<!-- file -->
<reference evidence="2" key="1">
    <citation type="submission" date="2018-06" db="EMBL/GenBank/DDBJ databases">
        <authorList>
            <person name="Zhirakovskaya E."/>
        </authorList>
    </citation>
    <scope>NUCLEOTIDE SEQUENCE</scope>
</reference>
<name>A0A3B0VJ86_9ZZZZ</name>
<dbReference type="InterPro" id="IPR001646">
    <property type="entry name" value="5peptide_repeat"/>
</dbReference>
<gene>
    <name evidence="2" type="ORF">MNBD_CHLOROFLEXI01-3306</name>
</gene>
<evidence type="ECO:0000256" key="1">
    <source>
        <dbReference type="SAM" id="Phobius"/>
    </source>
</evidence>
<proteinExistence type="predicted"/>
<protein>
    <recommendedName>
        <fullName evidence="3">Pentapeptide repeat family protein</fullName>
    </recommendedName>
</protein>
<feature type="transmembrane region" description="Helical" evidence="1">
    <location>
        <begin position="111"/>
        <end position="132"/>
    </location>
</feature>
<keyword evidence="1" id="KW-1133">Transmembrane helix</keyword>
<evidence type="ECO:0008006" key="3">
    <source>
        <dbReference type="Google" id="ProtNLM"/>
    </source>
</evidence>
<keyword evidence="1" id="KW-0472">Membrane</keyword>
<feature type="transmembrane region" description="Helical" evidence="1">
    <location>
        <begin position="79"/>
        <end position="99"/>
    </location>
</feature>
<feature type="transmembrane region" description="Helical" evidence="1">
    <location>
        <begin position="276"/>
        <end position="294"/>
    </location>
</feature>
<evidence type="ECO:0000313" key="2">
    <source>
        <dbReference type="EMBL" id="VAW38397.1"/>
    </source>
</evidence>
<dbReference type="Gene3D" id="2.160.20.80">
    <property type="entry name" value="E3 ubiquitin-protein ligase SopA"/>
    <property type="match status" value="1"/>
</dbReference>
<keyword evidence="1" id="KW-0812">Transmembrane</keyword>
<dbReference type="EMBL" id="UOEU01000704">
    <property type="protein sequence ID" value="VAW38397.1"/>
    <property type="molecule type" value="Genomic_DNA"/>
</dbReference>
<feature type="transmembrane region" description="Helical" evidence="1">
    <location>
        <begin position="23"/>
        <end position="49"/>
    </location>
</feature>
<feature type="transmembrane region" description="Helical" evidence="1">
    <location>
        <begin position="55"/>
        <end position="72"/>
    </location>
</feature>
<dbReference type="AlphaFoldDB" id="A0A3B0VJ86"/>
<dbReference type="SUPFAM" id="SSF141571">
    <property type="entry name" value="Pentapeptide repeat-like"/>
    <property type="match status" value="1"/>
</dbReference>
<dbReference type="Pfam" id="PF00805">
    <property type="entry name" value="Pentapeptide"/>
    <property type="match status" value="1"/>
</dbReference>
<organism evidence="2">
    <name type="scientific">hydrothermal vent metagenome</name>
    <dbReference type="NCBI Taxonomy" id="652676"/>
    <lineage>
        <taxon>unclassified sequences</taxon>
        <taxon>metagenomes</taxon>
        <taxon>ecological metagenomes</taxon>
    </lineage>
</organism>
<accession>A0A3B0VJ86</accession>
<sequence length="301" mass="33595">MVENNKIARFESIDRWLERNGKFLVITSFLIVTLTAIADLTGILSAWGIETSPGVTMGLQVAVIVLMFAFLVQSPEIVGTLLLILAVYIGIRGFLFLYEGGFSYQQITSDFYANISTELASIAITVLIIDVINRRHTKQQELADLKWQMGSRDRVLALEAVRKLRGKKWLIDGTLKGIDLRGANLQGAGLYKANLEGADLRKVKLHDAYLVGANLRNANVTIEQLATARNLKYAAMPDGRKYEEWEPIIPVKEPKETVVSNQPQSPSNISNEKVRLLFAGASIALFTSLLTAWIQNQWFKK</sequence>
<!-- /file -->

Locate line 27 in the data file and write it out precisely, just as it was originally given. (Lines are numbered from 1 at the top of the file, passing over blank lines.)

<feature type="transmembrane region" description="Helical" evidence="1">